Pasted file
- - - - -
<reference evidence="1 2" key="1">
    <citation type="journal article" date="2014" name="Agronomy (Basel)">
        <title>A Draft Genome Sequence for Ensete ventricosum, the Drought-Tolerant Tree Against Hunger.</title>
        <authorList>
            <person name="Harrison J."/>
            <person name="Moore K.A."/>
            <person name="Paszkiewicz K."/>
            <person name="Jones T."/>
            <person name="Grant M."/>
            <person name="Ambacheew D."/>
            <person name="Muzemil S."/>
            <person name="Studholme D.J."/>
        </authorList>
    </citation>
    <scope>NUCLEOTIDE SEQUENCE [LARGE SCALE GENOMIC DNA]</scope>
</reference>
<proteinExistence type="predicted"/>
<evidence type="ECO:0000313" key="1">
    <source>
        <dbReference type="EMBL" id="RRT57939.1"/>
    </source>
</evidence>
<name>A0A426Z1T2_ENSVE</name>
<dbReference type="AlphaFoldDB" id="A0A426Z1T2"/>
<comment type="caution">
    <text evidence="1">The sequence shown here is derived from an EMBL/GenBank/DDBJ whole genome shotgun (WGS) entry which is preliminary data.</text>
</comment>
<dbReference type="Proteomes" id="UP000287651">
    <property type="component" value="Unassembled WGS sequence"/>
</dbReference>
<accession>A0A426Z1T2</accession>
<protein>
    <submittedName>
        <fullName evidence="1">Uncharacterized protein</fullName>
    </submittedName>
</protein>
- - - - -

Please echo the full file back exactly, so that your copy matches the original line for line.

<reference evidence="1 2" key="1">
    <citation type="journal article" date="2014" name="Agronomy (Basel)">
        <title>A Draft Genome Sequence for Ensete ventricosum, the Drought-Tolerant Tree Against Hunger.</title>
        <authorList>
            <person name="Harrison J."/>
            <person name="Moore K.A."/>
            <person name="Paszkiewicz K."/>
            <person name="Jones T."/>
            <person name="Grant M."/>
            <person name="Ambacheew D."/>
            <person name="Muzemil S."/>
            <person name="Studholme D.J."/>
        </authorList>
    </citation>
    <scope>NUCLEOTIDE SEQUENCE [LARGE SCALE GENOMIC DNA]</scope>
</reference>
<proteinExistence type="predicted"/>
<evidence type="ECO:0000313" key="1">
    <source>
        <dbReference type="EMBL" id="RRT57939.1"/>
    </source>
</evidence>
<name>A0A426Z1T2_ENSVE</name>
<dbReference type="AlphaFoldDB" id="A0A426Z1T2"/>
<comment type="caution">
    <text evidence="1">The sequence shown here is derived from an EMBL/GenBank/DDBJ whole genome shotgun (WGS) entry which is preliminary data.</text>
</comment>
<dbReference type="Proteomes" id="UP000287651">
    <property type="component" value="Unassembled WGS sequence"/>
</dbReference>
<accession>A0A426Z1T2</accession>
<protein>
    <submittedName>
        <fullName evidence="1">Uncharacterized protein</fullName>
    </submittedName>
</protein>